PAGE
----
Owing to the spherical form of the earth causing a protuberance of matter at the equator, on which the sun exercises a disturbing influence, the points at which the ecliptic cuts the equator, experience a constant change. They, that is the equinoxes, are always receding westwards in the heavens, to the amount annually of 5”·3, causing the sun to arrive at each intersection about 20’ earlier than he did on the preceding year. The effect of this movement is, that from the time the ecliptic was originally divided by the ancients into twelve arcs or signs, the constellations which at that date coincided with these divisions now no longer coincide. Every constellation having since then advanced 30° or a whole sign forwards, the constellation of Aries or the Ram, for example, occupies now the division of the ecliptic called Taurus, whilst the division known as Aries, is distinguished by the constellation Pisces. In about 24,000 years, or 26,000 from the first division of the ecliptic, the equinoctial point will have made a complete revolution round this great circle, and the signs and constellations as originally marked out will again exactly coincide. The movement which we have thus endeavoured to explain, forms the astronomical revolution called the precession of the equinoxes, for the proper ascertainment and demonstration of which, science is indebted to the great French mathematician, D’Alembert.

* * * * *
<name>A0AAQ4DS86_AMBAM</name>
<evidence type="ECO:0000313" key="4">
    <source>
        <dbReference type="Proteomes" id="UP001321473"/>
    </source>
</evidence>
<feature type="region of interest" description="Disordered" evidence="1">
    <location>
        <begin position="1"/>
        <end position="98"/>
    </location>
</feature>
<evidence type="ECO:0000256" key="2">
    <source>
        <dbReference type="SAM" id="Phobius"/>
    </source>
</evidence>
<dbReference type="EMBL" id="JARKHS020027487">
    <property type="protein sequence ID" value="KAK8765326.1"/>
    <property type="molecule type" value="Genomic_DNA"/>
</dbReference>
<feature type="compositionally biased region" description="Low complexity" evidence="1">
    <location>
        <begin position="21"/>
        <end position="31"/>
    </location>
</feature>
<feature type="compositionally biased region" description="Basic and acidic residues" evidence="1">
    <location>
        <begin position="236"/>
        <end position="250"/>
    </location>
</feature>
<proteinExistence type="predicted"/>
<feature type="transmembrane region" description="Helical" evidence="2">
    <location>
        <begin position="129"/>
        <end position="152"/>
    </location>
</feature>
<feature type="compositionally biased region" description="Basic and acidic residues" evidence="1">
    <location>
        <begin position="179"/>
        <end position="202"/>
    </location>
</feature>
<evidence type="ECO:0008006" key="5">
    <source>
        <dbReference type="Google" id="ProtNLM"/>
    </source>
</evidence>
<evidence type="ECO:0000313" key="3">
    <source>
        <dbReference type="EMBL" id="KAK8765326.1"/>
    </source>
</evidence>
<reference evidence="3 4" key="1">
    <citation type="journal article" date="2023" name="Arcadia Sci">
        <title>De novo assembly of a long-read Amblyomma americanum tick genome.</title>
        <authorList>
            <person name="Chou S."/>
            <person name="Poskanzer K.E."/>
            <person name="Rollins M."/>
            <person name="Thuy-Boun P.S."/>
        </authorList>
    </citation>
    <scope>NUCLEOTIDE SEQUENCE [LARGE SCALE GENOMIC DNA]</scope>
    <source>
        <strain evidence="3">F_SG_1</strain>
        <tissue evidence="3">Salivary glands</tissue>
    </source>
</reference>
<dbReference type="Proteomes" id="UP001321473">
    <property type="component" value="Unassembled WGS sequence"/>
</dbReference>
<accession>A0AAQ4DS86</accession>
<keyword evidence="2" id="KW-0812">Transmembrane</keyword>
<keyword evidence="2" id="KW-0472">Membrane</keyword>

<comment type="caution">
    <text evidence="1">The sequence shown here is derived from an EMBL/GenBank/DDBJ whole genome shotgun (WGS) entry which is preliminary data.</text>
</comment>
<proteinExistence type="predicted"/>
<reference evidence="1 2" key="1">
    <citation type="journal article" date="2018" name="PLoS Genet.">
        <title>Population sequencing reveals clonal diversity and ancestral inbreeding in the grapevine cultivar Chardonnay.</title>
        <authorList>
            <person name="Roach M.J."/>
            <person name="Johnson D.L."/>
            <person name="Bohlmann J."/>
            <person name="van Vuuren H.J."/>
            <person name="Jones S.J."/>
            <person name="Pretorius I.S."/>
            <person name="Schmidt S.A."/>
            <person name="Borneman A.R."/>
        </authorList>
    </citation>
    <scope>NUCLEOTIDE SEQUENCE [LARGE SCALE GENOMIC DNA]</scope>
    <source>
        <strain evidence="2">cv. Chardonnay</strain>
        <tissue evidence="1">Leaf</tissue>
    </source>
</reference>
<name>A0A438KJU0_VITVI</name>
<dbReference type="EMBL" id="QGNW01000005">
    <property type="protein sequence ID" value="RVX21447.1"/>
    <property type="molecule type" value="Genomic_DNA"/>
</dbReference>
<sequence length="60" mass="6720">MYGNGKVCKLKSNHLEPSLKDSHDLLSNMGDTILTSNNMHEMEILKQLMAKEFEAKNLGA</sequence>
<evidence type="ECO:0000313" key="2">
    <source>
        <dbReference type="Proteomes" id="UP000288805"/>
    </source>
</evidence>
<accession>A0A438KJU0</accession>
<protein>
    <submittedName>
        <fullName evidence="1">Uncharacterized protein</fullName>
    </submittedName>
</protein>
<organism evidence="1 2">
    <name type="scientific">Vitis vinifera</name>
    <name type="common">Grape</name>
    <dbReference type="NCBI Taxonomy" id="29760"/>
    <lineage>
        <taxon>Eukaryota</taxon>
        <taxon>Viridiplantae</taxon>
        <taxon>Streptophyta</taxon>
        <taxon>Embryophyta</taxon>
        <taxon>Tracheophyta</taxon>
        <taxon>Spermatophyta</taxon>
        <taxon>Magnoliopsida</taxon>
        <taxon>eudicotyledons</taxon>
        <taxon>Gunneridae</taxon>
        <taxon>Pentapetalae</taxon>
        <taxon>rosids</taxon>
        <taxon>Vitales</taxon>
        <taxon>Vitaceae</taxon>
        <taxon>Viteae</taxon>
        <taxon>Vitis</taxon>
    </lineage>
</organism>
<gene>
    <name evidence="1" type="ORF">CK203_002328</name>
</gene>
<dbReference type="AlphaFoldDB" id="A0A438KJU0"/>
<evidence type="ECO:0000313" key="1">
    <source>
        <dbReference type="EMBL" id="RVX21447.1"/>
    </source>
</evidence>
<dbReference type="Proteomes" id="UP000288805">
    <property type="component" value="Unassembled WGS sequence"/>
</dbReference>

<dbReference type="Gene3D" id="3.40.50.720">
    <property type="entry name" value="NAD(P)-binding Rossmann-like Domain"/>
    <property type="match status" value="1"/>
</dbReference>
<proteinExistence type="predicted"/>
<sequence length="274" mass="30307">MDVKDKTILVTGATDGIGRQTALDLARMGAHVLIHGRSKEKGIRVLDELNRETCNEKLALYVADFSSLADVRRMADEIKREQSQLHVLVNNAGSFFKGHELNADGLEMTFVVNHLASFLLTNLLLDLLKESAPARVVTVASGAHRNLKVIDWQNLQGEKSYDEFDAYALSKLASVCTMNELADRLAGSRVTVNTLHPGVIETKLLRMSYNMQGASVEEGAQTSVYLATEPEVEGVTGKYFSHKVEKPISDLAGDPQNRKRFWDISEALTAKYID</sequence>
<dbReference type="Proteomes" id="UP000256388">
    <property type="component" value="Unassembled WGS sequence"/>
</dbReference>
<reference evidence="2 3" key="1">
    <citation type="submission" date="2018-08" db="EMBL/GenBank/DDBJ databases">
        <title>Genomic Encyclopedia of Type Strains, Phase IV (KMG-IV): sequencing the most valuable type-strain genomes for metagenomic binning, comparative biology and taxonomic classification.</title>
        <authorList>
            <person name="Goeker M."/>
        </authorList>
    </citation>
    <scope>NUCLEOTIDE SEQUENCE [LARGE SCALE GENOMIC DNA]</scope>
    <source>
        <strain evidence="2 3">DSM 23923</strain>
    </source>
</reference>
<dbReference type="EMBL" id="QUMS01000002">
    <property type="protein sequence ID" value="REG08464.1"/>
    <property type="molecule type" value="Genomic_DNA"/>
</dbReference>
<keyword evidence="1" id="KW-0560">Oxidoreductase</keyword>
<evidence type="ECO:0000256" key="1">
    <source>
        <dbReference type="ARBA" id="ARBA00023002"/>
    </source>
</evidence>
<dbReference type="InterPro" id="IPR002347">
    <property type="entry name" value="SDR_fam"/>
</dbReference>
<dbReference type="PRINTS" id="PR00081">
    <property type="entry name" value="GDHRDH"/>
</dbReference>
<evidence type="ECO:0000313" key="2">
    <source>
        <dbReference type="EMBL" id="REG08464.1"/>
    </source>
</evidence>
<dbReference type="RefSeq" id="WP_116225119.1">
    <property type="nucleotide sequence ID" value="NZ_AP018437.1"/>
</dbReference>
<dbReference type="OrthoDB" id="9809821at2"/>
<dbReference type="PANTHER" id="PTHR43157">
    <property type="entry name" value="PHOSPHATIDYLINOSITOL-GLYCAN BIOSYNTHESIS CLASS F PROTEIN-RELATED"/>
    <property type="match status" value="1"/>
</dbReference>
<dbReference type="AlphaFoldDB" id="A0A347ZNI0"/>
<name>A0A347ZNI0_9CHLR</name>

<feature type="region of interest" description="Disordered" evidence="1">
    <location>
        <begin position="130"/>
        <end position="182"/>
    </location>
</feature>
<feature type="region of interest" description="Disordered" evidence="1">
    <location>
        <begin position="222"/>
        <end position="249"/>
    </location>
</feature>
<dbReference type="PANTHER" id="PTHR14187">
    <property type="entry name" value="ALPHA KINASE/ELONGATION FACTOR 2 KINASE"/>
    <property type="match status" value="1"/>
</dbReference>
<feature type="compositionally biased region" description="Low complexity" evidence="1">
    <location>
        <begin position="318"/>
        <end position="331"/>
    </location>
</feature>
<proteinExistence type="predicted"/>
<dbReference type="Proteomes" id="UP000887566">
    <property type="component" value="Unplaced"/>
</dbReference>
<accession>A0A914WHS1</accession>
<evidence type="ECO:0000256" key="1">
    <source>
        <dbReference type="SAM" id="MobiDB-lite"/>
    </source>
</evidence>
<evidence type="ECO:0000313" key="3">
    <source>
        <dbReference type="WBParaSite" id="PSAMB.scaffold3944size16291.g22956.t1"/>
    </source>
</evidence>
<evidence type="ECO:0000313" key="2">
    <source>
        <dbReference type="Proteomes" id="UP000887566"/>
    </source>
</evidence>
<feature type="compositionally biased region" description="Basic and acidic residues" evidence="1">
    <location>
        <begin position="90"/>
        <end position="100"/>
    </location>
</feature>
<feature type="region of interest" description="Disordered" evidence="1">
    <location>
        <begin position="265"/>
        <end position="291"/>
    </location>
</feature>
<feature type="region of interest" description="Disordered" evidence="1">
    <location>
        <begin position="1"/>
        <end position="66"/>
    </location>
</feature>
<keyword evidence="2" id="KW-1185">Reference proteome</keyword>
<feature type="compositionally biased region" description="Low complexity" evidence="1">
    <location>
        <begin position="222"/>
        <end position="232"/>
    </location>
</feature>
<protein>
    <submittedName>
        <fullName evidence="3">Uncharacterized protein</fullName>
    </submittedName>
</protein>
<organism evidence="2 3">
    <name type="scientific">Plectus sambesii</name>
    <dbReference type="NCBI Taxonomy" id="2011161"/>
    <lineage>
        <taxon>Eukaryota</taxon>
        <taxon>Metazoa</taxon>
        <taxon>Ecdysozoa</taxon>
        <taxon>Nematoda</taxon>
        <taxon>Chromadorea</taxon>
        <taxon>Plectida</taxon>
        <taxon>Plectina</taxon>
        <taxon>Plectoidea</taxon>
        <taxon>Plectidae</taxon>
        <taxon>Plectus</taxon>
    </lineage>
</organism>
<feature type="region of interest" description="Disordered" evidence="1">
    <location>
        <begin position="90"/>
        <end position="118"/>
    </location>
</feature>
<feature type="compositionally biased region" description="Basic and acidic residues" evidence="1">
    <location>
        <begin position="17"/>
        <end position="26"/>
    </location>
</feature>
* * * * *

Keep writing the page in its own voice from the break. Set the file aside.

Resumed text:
In connection with the ecliptic and equator, the mutual intersection of which marks the equinoctial point, an interesting question is suggested in reference to the seasons. It is well known that the obliquity of the ecliptic to the equator, at present about 231/2o, is diminishing at the rat3e of about 50 seconds in a century. Were this to continue, the two circles would at last coincide, and the earth would enjoy in consequence a perpetual spring. There is, however, a limit to this decrease of obliquity, which it has been calculated has been going on from the year 2000 B.C., and will reach its maximum about 6600 A.D. From that period the process will be reversed, and the obliquity gradually increase till a point is reached at which it will again diminish. From this variation in the position of the ecliptic, with regard to the equator, some have endeavoured to explain a change of climate and temperature, which it is imagined the world has gradually experienced, occasioning a slighter contrast between the seasons than formerly, when the winters were much colder, and the summers much hotter than they are at present. It is believed, however, tha5t, whatever truth there may be in the allegations regarding a more equable temperature, throughout the year in modern times, it is not to the variation of the obliquity of the ecliptic that we are to look for a solution of the question. The entire amount of this variation is very small, ranging only from 23o 53’ when the obliquity is greatest, to 22o 54’ when it is least, and it is therefore hardly capable of making any sensible alteration on the seasons.